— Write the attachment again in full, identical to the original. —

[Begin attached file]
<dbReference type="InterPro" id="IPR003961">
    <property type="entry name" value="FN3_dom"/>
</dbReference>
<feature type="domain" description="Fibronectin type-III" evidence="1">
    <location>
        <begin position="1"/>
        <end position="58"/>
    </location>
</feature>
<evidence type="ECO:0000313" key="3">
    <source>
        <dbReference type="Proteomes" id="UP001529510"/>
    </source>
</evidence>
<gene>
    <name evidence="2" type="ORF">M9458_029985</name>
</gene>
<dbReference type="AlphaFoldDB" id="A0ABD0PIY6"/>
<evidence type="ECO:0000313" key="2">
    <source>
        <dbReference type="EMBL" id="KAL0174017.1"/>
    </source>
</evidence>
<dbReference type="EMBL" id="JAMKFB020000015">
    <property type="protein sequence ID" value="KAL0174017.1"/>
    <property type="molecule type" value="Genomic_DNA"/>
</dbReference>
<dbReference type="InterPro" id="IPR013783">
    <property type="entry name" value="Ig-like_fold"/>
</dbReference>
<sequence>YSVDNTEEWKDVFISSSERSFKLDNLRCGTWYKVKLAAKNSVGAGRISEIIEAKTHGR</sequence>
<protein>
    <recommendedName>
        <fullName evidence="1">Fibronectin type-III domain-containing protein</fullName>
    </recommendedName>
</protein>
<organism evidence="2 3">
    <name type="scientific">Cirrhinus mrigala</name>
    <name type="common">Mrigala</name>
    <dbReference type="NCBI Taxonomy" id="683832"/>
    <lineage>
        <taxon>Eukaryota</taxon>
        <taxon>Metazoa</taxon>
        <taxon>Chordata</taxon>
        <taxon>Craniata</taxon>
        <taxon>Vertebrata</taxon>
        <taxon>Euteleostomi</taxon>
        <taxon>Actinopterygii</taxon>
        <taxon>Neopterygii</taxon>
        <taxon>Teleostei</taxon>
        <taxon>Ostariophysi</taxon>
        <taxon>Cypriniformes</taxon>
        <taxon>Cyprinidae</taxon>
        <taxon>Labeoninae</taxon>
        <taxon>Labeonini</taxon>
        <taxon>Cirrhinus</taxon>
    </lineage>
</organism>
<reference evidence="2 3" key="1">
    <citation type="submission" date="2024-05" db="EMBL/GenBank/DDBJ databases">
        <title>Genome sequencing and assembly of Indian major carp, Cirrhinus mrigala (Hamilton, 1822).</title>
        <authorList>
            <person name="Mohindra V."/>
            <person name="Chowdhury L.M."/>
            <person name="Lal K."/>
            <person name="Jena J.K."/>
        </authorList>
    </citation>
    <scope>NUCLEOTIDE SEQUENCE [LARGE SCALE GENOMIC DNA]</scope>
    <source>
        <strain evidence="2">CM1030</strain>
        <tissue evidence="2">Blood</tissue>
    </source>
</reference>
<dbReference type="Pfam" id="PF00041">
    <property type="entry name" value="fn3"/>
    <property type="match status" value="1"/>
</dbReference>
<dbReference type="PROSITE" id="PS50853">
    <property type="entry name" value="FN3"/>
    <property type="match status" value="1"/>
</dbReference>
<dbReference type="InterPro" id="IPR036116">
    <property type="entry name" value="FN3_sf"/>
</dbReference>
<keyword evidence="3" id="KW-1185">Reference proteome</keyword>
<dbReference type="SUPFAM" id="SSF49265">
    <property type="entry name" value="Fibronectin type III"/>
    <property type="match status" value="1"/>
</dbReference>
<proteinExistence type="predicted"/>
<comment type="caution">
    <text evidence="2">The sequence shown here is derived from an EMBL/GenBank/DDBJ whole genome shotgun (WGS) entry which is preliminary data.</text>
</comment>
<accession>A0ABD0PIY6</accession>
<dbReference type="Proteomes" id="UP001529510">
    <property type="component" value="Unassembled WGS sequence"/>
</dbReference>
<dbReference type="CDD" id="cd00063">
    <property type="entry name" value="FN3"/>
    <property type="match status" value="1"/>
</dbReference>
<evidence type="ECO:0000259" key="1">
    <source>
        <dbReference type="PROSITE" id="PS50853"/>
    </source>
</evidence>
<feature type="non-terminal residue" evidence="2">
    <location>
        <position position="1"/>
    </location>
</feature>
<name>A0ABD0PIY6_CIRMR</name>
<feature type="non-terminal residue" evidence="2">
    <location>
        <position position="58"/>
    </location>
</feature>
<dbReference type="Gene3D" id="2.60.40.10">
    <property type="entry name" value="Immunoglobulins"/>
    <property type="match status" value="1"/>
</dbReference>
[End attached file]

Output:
<dbReference type="InterPro" id="IPR003961">
    <property type="entry name" value="FN3_dom"/>
</dbReference>
<feature type="domain" description="Fibronectin type-III" evidence="1">
    <location>
        <begin position="1"/>
        <end position="58"/>
    </location>
</feature>
<evidence type="ECO:0000313" key="3">
    <source>
        <dbReference type="Proteomes" id="UP001529510"/>
    </source>
</evidence>
<gene>
    <name evidence="2" type="ORF">M9458_029985</name>
</gene>
<dbReference type="AlphaFoldDB" id="A0ABD0PIY6"/>
<evidence type="ECO:0000313" key="2">
    <source>
        <dbReference type="EMBL" id="KAL0174017.1"/>
    </source>
</evidence>
<dbReference type="EMBL" id="JAMKFB020000015">
    <property type="protein sequence ID" value="KAL0174017.1"/>
    <property type="molecule type" value="Genomic_DNA"/>
</dbReference>
<dbReference type="InterPro" id="IPR013783">
    <property type="entry name" value="Ig-like_fold"/>
</dbReference>
<sequence>YSVDNTEEWKDVFISSSERSFKLDNLRCGTWYKVKLAAKNSVGAGRISEIIEAKTHGR</sequence>
<protein>
    <recommendedName>
        <fullName evidence="1">Fibronectin type-III domain-containing protein</fullName>
    </recommendedName>
</protein>
<organism evidence="2 3">
    <name type="scientific">Cirrhinus mrigala</name>
    <name type="common">Mrigala</name>
    <dbReference type="NCBI Taxonomy" id="683832"/>
    <lineage>
        <taxon>Eukaryota</taxon>
        <taxon>Metazoa</taxon>
        <taxon>Chordata</taxon>
        <taxon>Craniata</taxon>
        <taxon>Vertebrata</taxon>
        <taxon>Euteleostomi</taxon>
        <taxon>Actinopterygii</taxon>
        <taxon>Neopterygii</taxon>
        <taxon>Teleostei</taxon>
        <taxon>Ostariophysi</taxon>
        <taxon>Cypriniformes</taxon>
        <taxon>Cyprinidae</taxon>
        <taxon>Labeoninae</taxon>
        <taxon>Labeonini</taxon>
        <taxon>Cirrhinus</taxon>
    </lineage>
</organism>
<reference evidence="2 3" key="1">
    <citation type="submission" date="2024-05" db="EMBL/GenBank/DDBJ databases">
        <title>Genome sequencing and assembly of Indian major carp, Cirrhinus mrigala (Hamilton, 1822).</title>
        <authorList>
            <person name="Mohindra V."/>
            <person name="Chowdhury L.M."/>
            <person name="Lal K."/>
            <person name="Jena J.K."/>
        </authorList>
    </citation>
    <scope>NUCLEOTIDE SEQUENCE [LARGE SCALE GENOMIC DNA]</scope>
    <source>
        <strain evidence="2">CM1030</strain>
        <tissue evidence="2">Blood</tissue>
    </source>
</reference>
<dbReference type="Pfam" id="PF00041">
    <property type="entry name" value="fn3"/>
    <property type="match status" value="1"/>
</dbReference>
<dbReference type="PROSITE" id="PS50853">
    <property type="entry name" value="FN3"/>
    <property type="match status" value="1"/>
</dbReference>
<dbReference type="InterPro" id="IPR036116">
    <property type="entry name" value="FN3_sf"/>
</dbReference>
<keyword evidence="3" id="KW-1185">Reference proteome</keyword>
<dbReference type="SUPFAM" id="SSF49265">
    <property type="entry name" value="Fibronectin type III"/>
    <property type="match status" value="1"/>
</dbReference>
<proteinExistence type="predicted"/>
<comment type="caution">
    <text evidence="2">The sequence shown here is derived from an EMBL/GenBank/DDBJ whole genome shotgun (WGS) entry which is preliminary data.</text>
</comment>
<accession>A0ABD0PIY6</accession>
<dbReference type="Proteomes" id="UP001529510">
    <property type="component" value="Unassembled WGS sequence"/>
</dbReference>
<dbReference type="CDD" id="cd00063">
    <property type="entry name" value="FN3"/>
    <property type="match status" value="1"/>
</dbReference>
<evidence type="ECO:0000259" key="1">
    <source>
        <dbReference type="PROSITE" id="PS50853"/>
    </source>
</evidence>
<feature type="non-terminal residue" evidence="2">
    <location>
        <position position="1"/>
    </location>
</feature>
<name>A0ABD0PIY6_CIRMR</name>
<feature type="non-terminal residue" evidence="2">
    <location>
        <position position="58"/>
    </location>
</feature>
<dbReference type="Gene3D" id="2.60.40.10">
    <property type="entry name" value="Immunoglobulins"/>
    <property type="match status" value="1"/>
</dbReference>